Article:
Cisco®CCDA Exam Cram Notes : Network Characterization Tools (snmp, Netflow, Nbar)

1. Design Methodologies

1.2 Network characterization tools (SNMP, Netflow, NBAR)

SNMP: The SNMPv3 Management Framework addresses the deficiencies in SNMPv2 relating to security and administration. The new features of SNMPv3 (in addition to those of SNMPv2 listed above) include:

  • Security
  • authentication and privacy
  • authorization and access control
  • Administrative Framework
  • naming of entities
  • people and policies
  • usernames and key management
  • notification destinations
  • proxy relationships
  • remotely configurable via SNMP operations

NetFlow: NetFlow is a feature that was introduced on Cisco routers that provides the ability to collect IP network traffic as it enters or exits an interface. By analyzing the data provided by NetFlow, a network administrator can determine things such as the source and destination of traffic, class of service, and the causes of congestion.

The three major components of NetFlow are:

Flow exporter (Accounting): aggregates packets into flows and exports flow records towards one or more flow collectors. Routers and switches are examples of exporter devices that collects and export data in a pre-defined format.

Flow collector: responsible for reception, storage and pre-processing of flow data received from a flow exporter.

Analyzer application: analyzes received flow data in the context of intrusion detection or traffic profiling, for example.

Note that MIB Groups is a feature of RMON2, another traffic analysis tool.

Netflow facilitates solutions to many common problems encountered by IT professionals.

1. Analyze new applications and their network impact: Identify new application network loads such as VoIP or remote site additions.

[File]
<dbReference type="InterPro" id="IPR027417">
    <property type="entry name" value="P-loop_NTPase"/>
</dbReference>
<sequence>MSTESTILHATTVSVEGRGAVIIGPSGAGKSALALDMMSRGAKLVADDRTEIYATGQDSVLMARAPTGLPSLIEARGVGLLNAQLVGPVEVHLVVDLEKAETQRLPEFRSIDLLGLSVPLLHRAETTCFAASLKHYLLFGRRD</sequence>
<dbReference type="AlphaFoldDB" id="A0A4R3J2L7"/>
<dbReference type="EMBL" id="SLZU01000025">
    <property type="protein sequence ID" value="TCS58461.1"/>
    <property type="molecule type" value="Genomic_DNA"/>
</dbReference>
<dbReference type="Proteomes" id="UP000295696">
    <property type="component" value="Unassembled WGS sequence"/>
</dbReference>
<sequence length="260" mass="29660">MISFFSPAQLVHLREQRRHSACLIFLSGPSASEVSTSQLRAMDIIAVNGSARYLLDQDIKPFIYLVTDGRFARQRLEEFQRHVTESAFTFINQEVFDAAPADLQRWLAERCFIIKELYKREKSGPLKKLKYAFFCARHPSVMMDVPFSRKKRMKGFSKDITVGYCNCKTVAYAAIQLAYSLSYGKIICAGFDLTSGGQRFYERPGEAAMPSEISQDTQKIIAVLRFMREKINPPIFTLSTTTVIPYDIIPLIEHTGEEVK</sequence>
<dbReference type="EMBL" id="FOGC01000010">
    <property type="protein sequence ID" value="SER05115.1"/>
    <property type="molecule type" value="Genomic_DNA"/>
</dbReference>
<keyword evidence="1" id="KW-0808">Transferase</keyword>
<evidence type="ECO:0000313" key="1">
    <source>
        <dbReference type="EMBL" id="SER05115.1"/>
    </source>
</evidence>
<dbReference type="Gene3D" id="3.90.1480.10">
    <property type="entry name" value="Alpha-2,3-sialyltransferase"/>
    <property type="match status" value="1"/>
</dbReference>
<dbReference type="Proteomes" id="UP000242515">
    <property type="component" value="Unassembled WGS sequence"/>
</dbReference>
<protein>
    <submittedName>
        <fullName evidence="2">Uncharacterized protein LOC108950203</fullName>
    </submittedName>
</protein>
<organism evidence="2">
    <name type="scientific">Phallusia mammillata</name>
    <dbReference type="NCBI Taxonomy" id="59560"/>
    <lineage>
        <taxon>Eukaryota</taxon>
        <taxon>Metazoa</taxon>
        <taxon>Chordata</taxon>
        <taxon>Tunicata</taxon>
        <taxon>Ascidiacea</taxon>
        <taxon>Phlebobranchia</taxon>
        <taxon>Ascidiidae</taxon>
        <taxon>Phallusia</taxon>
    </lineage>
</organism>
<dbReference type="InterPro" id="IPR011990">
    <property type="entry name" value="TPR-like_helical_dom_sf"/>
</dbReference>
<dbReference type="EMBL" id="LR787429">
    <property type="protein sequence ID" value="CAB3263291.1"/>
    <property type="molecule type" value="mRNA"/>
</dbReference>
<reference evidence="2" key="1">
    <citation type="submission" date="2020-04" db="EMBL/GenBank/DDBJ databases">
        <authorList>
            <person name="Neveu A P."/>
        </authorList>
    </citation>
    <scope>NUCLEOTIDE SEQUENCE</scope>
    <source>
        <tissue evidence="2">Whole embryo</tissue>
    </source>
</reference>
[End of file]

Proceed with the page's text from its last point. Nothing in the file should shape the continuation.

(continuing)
2. Reduction in peak WAN traffic: Use NetFlow statistics to measure WAN traffic improvement from application-policy changes; understand who is utilizing the network and the network top talkers.

3. Troubleshooting and understanding network pain points: Diagnose slow network performance, bandwidth hogs and bandwidth utilization quickly with command line interface or reporting tools.

4. Detection of unauthorized WAN traffic: Avoid costly upgrades by identifying the applications causing congestion.

5. Security and anomaly detection: NetFlow can be used for anomaly detection and worm diagnosis along with applications such as Cisco

6. CS-Mars.

The following steps are used to implement NetFlow data reporting:

1. NetFlow is configured to capture flows to the NetFlow cache

2. NetFlow export is configured to send flows to the collector

3. The NetFlow cache is searched for flows that have terminated and these are exported to the NetFlow collector server

4. Approximately 30 to 50 flows are bundled together and typically transported in UDP format to the NetFlow collector server

5. The NetFlow collector software creates real-time or historical reports from the data

IP Packet attributes used by NetFlow:

1. IP source address

2. IP destination address

3. Source port

4. Destination port

5. Layer 3 protocol type

6. Class of Service

7. Router or switch interface

All packets with the same source/destination IP address, source/destination ports, protocol interface and class of service are grouped into a flow and then packets and bytes are tallied.

Note that SNMP does not provide granular traffic analysis and hence can not fully characterize the network.

SPAN is Switch Port Analyzer, and it is used for mirroring one or more switch ports to a monitoring station.